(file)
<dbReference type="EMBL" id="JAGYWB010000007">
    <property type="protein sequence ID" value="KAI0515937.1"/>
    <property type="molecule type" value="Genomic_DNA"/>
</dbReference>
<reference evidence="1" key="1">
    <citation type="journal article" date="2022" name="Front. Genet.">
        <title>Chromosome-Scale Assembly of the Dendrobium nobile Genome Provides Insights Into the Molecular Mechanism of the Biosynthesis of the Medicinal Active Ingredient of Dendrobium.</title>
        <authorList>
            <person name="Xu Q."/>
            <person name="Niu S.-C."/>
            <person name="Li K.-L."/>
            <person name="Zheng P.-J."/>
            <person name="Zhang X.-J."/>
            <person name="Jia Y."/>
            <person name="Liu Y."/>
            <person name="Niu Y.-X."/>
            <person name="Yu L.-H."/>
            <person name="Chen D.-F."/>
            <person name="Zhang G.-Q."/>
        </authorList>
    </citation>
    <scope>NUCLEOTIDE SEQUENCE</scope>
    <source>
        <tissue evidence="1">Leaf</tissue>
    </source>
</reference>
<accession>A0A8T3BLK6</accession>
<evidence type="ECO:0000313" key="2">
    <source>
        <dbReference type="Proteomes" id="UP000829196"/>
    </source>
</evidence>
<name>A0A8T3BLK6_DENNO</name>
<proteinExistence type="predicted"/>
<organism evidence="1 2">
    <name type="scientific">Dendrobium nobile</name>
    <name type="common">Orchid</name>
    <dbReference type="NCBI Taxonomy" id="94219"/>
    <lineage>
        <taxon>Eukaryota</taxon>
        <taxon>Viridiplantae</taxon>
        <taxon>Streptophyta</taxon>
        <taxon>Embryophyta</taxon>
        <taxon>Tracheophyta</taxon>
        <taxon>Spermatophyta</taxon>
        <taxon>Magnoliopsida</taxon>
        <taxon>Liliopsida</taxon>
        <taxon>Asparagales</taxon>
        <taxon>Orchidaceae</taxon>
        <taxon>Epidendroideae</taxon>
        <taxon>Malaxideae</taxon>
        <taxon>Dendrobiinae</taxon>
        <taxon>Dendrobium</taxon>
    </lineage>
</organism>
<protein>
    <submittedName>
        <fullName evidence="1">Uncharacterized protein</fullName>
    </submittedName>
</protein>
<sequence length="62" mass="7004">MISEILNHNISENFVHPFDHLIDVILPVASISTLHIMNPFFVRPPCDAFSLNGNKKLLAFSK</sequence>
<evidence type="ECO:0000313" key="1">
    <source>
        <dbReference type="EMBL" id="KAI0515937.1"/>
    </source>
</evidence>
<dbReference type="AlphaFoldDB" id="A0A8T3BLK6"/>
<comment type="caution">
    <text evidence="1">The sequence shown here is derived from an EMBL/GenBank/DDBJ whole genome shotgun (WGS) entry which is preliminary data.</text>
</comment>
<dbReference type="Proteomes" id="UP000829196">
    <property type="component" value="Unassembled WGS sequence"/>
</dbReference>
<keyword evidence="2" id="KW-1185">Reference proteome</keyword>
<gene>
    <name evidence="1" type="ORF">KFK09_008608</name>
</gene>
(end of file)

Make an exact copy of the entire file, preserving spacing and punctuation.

<dbReference type="EMBL" id="JAGYWB010000007">
    <property type="protein sequence ID" value="KAI0515937.1"/>
    <property type="molecule type" value="Genomic_DNA"/>
</dbReference>
<reference evidence="1" key="1">
    <citation type="journal article" date="2022" name="Front. Genet.">
        <title>Chromosome-Scale Assembly of the Dendrobium nobile Genome Provides Insights Into the Molecular Mechanism of the Biosynthesis of the Medicinal Active Ingredient of Dendrobium.</title>
        <authorList>
            <person name="Xu Q."/>
            <person name="Niu S.-C."/>
            <person name="Li K.-L."/>
            <person name="Zheng P.-J."/>
            <person name="Zhang X.-J."/>
            <person name="Jia Y."/>
            <person name="Liu Y."/>
            <person name="Niu Y.-X."/>
            <person name="Yu L.-H."/>
            <person name="Chen D.-F."/>
            <person name="Zhang G.-Q."/>
        </authorList>
    </citation>
    <scope>NUCLEOTIDE SEQUENCE</scope>
    <source>
        <tissue evidence="1">Leaf</tissue>
    </source>
</reference>
<accession>A0A8T3BLK6</accession>
<evidence type="ECO:0000313" key="2">
    <source>
        <dbReference type="Proteomes" id="UP000829196"/>
    </source>
</evidence>
<name>A0A8T3BLK6_DENNO</name>
<proteinExistence type="predicted"/>
<organism evidence="1 2">
    <name type="scientific">Dendrobium nobile</name>
    <name type="common">Orchid</name>
    <dbReference type="NCBI Taxonomy" id="94219"/>
    <lineage>
        <taxon>Eukaryota</taxon>
        <taxon>Viridiplantae</taxon>
        <taxon>Streptophyta</taxon>
        <taxon>Embryophyta</taxon>
        <taxon>Tracheophyta</taxon>
        <taxon>Spermatophyta</taxon>
        <taxon>Magnoliopsida</taxon>
        <taxon>Liliopsida</taxon>
        <taxon>Asparagales</taxon>
        <taxon>Orchidaceae</taxon>
        <taxon>Epidendroideae</taxon>
        <taxon>Malaxideae</taxon>
        <taxon>Dendrobiinae</taxon>
        <taxon>Dendrobium</taxon>
    </lineage>
</organism>
<protein>
    <submittedName>
        <fullName evidence="1">Uncharacterized protein</fullName>
    </submittedName>
</protein>
<sequence length="62" mass="7004">MISEILNHNISENFVHPFDHLIDVILPVASISTLHIMNPFFVRPPCDAFSLNGNKKLLAFSK</sequence>
<evidence type="ECO:0000313" key="1">
    <source>
        <dbReference type="EMBL" id="KAI0515937.1"/>
    </source>
</evidence>
<dbReference type="AlphaFoldDB" id="A0A8T3BLK6"/>
<comment type="caution">
    <text evidence="1">The sequence shown here is derived from an EMBL/GenBank/DDBJ whole genome shotgun (WGS) entry which is preliminary data.</text>
</comment>
<dbReference type="Proteomes" id="UP000829196">
    <property type="component" value="Unassembled WGS sequence"/>
</dbReference>
<keyword evidence="2" id="KW-1185">Reference proteome</keyword>
<gene>
    <name evidence="1" type="ORF">KFK09_008608</name>
</gene>